Razib, a 15-year old boy, lives in a slum at Bouniyabad in Mirpur in the capital with his mother and a sister. His father was a driver and died three years ago in a road accident. Razib's mother is too sick to work, so he has to work in a cotton factory to support his family in the slum. Razib and his sister, who is 13 years old, went to a primary school when their father was alive.
Now, Razib has to struggle on a daily basis to manage two square meals for the family. Their slum, including the cotton factory, recently went under water due to water logging. The family went without food for two days after Razib was laid off in the factory.
"On a given day, I get up early in the morning and go to the cotton factory where I work very hard. But on a rainy day things become difficult due to water-logging which inundates our factory and forces it to shut down. It is as always 'no work no pay.' I'm very scared about it," Razib lamented.
Children (girls and boys) who live on the streets or in the low-income informal settlements are among the most vulnerable and susceptible to environmental hazards and disasters because of their poor quality of living and working environments.
The recent water logging in Dhaka exposed children to environmental hazard (food, water-borne illness, epidemic diseases, burns, fire, building collapse) and in worse cases natural hazards (earthquake, cyclone, tsunami, flood, heat waves) for the urban children.
The lack of protective infrastructures and often threat of eviction serve as a disincentive for household, NGOs and other agencies to invest in risk reduction measures including infrastructure, said Dr Tawhidul Islam of the Department of Geography and Environment of Jahangirnagar University, who is doing research on urban disaster issues.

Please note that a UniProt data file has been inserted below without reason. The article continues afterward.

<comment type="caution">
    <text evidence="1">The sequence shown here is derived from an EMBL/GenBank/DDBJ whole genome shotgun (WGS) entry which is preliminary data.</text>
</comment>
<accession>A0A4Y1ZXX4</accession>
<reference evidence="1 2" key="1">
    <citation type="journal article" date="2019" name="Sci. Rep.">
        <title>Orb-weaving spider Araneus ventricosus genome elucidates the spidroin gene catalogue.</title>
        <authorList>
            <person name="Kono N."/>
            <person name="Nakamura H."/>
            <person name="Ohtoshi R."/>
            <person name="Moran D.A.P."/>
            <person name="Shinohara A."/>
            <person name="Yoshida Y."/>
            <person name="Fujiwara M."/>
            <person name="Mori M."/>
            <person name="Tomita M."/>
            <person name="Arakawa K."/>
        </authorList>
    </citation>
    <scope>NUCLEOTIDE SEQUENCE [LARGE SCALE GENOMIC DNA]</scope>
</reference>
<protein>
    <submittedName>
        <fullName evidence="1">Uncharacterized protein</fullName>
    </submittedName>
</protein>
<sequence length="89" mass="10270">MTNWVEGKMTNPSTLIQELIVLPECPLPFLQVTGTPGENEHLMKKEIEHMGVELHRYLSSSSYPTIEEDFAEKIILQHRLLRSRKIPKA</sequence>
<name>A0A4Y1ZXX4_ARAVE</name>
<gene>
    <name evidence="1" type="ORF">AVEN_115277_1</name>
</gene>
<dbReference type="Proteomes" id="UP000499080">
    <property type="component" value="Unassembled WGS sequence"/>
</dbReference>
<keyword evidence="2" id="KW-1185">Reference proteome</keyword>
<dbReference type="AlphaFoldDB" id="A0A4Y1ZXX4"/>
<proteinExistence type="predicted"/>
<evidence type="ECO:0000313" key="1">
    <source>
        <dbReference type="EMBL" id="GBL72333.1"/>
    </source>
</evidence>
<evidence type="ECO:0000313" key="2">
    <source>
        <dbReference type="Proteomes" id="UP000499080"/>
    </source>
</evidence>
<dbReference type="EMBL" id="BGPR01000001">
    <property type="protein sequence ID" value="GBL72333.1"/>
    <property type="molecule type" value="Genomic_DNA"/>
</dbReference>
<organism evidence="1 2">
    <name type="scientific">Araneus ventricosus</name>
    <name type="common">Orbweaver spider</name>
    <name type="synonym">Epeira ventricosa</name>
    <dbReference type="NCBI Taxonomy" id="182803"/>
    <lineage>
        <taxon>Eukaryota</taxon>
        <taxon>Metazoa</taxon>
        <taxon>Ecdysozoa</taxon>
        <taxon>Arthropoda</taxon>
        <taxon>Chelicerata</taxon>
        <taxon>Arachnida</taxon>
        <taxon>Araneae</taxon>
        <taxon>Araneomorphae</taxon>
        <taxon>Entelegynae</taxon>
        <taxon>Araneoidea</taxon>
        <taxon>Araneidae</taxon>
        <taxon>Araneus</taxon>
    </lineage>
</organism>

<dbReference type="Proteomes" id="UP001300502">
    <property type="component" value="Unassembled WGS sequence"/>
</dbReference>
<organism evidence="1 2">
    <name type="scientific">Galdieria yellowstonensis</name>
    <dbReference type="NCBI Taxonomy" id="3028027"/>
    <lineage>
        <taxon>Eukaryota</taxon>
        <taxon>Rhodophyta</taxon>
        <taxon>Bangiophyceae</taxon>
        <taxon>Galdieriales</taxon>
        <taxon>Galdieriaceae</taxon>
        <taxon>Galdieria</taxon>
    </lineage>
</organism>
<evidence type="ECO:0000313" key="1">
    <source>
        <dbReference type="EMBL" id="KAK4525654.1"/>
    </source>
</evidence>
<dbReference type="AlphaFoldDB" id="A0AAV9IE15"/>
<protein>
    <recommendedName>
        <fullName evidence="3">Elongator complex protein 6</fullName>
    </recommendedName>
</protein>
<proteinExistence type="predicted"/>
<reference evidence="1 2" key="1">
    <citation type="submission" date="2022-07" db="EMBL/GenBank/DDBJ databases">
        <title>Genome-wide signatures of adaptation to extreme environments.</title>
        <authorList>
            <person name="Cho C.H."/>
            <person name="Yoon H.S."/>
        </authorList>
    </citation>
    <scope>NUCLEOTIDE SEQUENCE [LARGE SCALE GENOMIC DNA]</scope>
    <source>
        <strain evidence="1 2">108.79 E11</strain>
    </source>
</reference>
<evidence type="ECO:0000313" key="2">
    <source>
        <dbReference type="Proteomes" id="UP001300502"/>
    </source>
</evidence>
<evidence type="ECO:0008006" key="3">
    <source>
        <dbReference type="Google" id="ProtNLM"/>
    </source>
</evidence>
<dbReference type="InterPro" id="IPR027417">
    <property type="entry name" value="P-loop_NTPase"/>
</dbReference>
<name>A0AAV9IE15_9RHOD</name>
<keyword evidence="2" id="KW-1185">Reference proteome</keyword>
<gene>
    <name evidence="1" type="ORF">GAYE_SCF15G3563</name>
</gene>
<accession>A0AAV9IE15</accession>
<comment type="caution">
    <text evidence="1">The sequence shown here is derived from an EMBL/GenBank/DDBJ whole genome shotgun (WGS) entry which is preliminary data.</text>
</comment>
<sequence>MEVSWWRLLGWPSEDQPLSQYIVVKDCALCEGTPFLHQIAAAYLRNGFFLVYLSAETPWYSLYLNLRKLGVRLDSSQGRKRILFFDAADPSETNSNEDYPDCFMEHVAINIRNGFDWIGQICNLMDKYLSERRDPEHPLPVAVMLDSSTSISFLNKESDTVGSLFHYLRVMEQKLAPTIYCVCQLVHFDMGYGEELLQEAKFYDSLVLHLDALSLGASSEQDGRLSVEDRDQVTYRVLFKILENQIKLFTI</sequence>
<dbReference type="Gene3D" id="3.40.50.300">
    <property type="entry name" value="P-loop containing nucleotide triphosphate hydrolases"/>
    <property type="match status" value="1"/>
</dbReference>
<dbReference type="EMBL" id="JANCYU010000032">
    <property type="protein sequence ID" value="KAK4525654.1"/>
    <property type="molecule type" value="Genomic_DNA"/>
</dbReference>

"Eviction may limit children's ability to resume school in a new location and can force them into the labour market or onto the street," he said.
The children spend on an average, one to two weeks every monsoon season in overcrowded emergency shelter (at their schools) to escape rising water level.
Lack of solid waste management and drains allow garbage to collect in pools of stagnant water and can breed disease-spreading rodents and overcrowded environment enable transmission of infectious diseases, particularly among malnourished children.
The current urban population in Dhaka stands at 15.4 million and poverty and inequality remain extremely high. The areas where the most disadvantaged poor people live are generally prone to water logging and flood related disasters, said Syed Monirul Ahsan, Senior Manager of Save the Children, Bangladesh.
The majority of disaster risk reduction programmes in urban areas of Asia is dominated by preparedness, early warning and response and fails to address the particular risk facing boys and girls.
Children's ideas should be included in formulation of urban disaster risk reduction action approaches and actions including risk communication and awareness raising, school safety and education, environmental protection, structural solutions and governance, Dr Tawhidul Islam suggested.
Dhaka South City Corporation Mayor Syed Khokon said, "Dhaka WASA is mainly responsible for water logging in the city, but we coordinate with them, hopefully, we can solve the problem very soon."
"After my joining, I have talked with the concerned departments to take seriously the street and working children's issue," Syed Khokon said.